UN Security Council stalls vote on US Iraq resolution

Amid the escalating political and military debacle confronting the American occupation of Iraq, the US and Britain placed a draft resolution before the UN Security Council on Monday to secure its endorsement of the Bush administration’s plans for so-called Iraqi sovereignty. An unelected interim government is to be selected by UN special envoy Lakhdar Brahimi, vetted by the White House and handed power on June 30.

Other members of the Security Council have met the US agenda with reservations. While couched in diplomatic and guarded language, France, Germany, Russia and China have all expressed opposition to the fact that the resolution leaves the US, not the “sovereign” Iraqi regime, effectively in control of the country. A vote has been stalled until Brahimi unveils the composition of the government, which he is scheduled to do this weekend. The resolution is likely to face amendment.

The resolution contains little information about the powers the US will hold over the Iraqi government. The most detailed sections are those calling on UN members to forgive Iraq’s debt, provide money and send troops to help the occupation. It does not refer at all to the laws enacted by the US-controlled Coalition Provisional Authority (CPA) since the May 2003 UN resolution 1483 placed Iraq under formal occupation.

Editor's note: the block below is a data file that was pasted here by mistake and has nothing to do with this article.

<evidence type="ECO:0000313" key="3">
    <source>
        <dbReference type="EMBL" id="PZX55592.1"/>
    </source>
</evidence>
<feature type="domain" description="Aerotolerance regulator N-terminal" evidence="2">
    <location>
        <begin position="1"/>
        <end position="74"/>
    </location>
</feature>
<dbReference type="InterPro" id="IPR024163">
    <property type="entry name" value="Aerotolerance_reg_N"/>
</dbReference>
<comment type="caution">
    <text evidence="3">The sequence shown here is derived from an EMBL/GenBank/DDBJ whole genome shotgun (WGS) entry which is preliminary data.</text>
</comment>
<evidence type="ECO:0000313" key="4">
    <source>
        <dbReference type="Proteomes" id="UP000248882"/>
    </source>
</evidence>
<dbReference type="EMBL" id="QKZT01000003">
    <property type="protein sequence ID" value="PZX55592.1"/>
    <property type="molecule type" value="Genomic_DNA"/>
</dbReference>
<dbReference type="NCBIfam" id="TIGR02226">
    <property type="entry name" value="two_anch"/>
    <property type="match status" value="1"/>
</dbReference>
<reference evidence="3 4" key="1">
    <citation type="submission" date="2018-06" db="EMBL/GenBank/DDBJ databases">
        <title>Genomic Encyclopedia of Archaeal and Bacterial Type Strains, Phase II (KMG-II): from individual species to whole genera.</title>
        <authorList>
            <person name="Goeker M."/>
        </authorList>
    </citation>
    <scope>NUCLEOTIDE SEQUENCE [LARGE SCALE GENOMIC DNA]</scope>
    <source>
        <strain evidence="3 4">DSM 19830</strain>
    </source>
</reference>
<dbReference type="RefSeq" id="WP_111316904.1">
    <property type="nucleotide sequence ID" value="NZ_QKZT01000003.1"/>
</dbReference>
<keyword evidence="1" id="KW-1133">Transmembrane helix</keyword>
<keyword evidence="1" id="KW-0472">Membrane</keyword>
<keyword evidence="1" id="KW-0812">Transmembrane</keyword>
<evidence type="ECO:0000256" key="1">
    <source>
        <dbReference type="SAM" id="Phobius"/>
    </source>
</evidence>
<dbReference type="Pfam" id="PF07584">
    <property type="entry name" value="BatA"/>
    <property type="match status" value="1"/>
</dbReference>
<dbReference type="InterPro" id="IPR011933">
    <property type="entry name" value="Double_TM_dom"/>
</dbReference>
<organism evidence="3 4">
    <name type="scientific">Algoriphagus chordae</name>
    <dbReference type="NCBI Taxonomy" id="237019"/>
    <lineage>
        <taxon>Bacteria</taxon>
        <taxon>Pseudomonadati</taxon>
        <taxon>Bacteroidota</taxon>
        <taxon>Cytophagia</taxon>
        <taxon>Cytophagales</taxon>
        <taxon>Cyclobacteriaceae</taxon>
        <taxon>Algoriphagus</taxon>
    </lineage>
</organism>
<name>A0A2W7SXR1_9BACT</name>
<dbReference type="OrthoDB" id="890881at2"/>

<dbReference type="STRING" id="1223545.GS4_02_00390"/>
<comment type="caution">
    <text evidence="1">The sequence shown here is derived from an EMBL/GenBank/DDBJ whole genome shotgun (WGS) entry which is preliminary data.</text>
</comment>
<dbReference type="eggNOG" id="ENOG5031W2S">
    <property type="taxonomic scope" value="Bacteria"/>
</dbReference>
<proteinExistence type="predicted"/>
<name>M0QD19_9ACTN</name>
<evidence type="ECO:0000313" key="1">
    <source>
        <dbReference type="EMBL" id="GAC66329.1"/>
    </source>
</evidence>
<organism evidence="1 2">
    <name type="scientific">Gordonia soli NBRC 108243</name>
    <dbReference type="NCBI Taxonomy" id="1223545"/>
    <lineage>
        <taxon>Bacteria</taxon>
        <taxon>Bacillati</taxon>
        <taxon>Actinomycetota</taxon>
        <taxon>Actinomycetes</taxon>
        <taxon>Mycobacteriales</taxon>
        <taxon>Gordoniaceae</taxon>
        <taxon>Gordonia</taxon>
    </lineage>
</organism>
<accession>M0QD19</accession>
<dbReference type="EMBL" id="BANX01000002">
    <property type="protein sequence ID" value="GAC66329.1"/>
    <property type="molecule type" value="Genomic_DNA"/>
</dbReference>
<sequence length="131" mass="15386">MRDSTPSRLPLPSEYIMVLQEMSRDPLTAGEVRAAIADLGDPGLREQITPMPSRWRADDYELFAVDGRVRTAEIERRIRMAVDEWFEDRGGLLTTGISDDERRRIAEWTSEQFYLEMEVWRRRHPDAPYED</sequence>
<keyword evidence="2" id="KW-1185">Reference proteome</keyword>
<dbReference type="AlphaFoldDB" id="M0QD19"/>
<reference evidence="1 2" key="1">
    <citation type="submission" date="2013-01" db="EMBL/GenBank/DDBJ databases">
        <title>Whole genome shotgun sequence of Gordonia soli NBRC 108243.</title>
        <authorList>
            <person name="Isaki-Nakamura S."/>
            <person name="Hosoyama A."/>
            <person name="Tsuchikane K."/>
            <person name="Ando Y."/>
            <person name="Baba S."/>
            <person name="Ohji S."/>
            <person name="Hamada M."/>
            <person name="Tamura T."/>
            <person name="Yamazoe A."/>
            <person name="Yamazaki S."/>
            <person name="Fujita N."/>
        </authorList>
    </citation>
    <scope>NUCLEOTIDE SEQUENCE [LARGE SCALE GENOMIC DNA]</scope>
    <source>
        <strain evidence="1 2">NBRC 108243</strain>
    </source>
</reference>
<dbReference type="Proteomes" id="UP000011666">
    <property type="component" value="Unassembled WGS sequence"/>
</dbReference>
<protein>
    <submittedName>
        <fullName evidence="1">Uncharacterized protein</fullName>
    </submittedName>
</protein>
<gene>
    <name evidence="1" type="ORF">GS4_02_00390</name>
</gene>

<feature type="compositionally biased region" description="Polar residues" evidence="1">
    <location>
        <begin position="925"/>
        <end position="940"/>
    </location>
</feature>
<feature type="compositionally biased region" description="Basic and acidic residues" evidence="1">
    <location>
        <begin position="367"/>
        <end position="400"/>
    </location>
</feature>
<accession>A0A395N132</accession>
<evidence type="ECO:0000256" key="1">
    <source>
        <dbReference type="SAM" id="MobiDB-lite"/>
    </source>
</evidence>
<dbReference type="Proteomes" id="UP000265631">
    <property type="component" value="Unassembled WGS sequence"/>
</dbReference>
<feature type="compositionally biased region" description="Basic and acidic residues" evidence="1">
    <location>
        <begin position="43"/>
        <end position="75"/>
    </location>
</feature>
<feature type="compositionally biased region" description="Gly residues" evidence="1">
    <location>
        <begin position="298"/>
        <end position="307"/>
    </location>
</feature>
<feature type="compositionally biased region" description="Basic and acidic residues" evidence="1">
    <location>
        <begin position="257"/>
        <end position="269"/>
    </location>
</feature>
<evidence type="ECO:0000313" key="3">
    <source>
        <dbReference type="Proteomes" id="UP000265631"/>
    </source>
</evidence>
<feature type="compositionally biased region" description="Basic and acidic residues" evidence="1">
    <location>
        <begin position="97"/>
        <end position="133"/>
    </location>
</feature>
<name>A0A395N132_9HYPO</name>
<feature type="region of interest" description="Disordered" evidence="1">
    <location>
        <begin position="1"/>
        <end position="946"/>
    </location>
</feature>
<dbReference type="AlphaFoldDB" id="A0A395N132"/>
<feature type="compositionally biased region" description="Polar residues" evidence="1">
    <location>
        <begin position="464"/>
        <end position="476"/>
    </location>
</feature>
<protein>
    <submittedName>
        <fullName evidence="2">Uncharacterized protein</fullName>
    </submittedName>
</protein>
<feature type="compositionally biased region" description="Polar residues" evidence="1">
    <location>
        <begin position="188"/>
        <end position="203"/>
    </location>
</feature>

Most significantly, the draft resolution makes no mention of, and therefore effectively leave in place, the Law of Administration, or interim constitution, that was drawn up by the US and rubber-stamped in March by the US-installed Iraqi Governing Council (IGC). The Law of Administration has entrenched long-term US control over the Iraqi state, its territory, military and economy, particularly its energy resources.

The interim constitution decreed that all laws enacted by the CPA remain in force unless an elected Iraqi government repeals them—when and if one exists. The CPA has created a number of supervisory and auditing bodies that will wield effective veto power over the financial arrangements of government ministries. A US-appointed licensing commission has been created with extensive powers over the Iraqi media and communications industry, including to shut down news agencies.

The interim constitution explicitly placed the Iraqi military under US command. Iraqi governments are obliged to obey any UN resolution giving the occupation force a mandate to remain in the country. The draft UN resolution does precisely that, subject only to a “review” in 12 months. The resolution also leaves in place the US-controlled body created last year to supervise Iraq’s oil industry. Representatives of the American government, the World Bank and the International Monetary Fund vet every potential oil contract.